Spectrophotometer, colour densitometer, colorimeter.
There, I've done it - broken my rule never to exceed three syllables
when writing about digital imaging.
If you're still reading, thank you. Please don't worry about those big words, just note that all of them end in meter, that's the important part. They are all meters which measure light and everyone in photography knows what a light meter is.
Just about every digital imaging application comes with a built-in meter of the utmost accuracy at no extra charge. Try Show Info, under the Windows menu in Adobe Photoshop. This meter is much easier to use than your favourite Minolta. Once you get over the fear threshold, it's a digital doddle. It is just one of Photoshop's meters which enables you to measure, with precision, anything between zero and maximum level (255) each of the red, green and blue components which make up a displayed image. The drawback is that you cannot measure anything outside the computer. Until now.
Applying the same skills you apply to measuring exposure, you will soon be able to go on to much greater heights with a computer and a simple new device from Colortron.
Spectrophotometer, colour densitometer, colorimeter - Colortron emulates all of these in a small, reasonably priced peripheral device. It enables computers to capture a light "signature", which can be used to preserve colour fidelity throughout the difficult transformation from cathode ray tube to paper. The unit, which looks like a small version of the new Apple QuickTake 100 digital camera, can measure reflected, radiated, transmitted or ambient light to produce an accurate spectral analysis.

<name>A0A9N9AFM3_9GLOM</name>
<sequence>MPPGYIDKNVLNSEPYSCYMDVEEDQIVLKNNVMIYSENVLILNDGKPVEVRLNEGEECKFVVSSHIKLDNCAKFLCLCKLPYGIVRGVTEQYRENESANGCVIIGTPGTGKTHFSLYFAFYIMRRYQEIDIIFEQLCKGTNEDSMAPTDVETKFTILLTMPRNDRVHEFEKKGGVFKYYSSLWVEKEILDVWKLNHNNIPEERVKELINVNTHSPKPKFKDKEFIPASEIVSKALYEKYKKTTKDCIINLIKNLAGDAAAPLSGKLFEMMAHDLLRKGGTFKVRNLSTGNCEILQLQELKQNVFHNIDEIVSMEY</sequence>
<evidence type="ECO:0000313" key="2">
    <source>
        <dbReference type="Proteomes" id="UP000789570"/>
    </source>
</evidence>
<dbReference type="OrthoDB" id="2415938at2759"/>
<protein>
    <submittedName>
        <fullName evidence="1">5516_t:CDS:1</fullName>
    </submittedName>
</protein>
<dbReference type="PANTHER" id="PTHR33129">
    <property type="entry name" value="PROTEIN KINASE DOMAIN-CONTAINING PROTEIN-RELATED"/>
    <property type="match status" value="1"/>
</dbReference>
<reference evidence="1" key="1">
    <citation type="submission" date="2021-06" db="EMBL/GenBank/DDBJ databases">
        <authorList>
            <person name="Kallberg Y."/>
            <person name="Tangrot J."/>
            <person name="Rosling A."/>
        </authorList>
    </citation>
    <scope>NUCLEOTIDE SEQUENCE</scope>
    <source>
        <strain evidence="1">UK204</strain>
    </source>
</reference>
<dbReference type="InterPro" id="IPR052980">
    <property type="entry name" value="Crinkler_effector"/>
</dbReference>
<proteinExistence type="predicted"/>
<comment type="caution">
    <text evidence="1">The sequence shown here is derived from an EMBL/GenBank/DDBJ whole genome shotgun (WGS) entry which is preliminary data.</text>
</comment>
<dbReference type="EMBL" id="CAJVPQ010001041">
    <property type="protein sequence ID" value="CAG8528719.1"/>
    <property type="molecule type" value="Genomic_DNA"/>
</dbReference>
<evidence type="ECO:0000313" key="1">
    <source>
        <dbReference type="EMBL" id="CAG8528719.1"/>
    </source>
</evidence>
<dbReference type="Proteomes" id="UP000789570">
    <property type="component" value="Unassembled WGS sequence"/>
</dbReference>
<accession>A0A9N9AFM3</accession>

For reflective analysis, the device has a small aperture through which the sample is both illuminated (by an internal light source) and read by the sensors. Rock the device over the sample to be read and the software does the rest in a second or two. It's that simple to use. Promised attachments will enable emissive devices, such as monitors, to be calibrated, measuring the actual chromaticity of the monitor's phosphors, even as they age.
If Colortron lives up to its impressive promises and ships in the second half of 1994 it will be a very important development for digital imaging and desktop publishing.
Looking at the on-screen menus, first there is the Toolbox, which
gives access to all the other features - all of which are interlinked.
Spectrum displays a bar graph which shows a sample's spectral profile across Colortron's 32 bands.
Measure describes selected colours in industry standard metrics
such as monitor RGB, CIE xyz, CIE luv, CIE lab and so on.
Process Mapper finds the best CMYK approximation of a selected
or measured colour for a given process colour environment - such as SWOP
offset printing or desktop colour printers. It has an out-of-gamut alarm.
Nearest Match finds the nearest match of a sampled colour to an
established colour library, such as Pantone. This would also be of use in
the theatre, cinema and television for finding the right coloured gelatine
for use over lights.
Custom Mix determines a mixing formula that will match a target
colour, taking into consideration the ambient illuminatiom and the colorant
Palette Maker allows colours which have been measured directly,
or selected from existing colour libraries, to be organised and saved as
"Palette Documents". These can be copied and sent to designers,
printers and so on.
Colour Tweener allows the user to select any two colours and blend
them together in any proportion.
Colour Comparator aids the visual and colorimetric comparison
of pairs of colours against each other, in a background of any brightness
Colour Harmoniser suggests a series of colours which are complimentary
to a specific colour, based on colour harmony theory.
Variations allows the user to adjust colours by hue, saturation
and brightness - individually or in combination.
Lighting Evaluator provides a way to assess the effect that various
lighting sources will have on the appearance of a chosen colour. Drag the
colour you want to achieve in a particular lighting condition - say candlelight
- into the "result" box and the program tells you the colour you
would need to print to achieve this.
Densitometer makes standard full-function densitometric readings
of films, proof and press sheets.
Production Densitometer extends this to read printers' colour
bars and give feedback for dot gain and so on.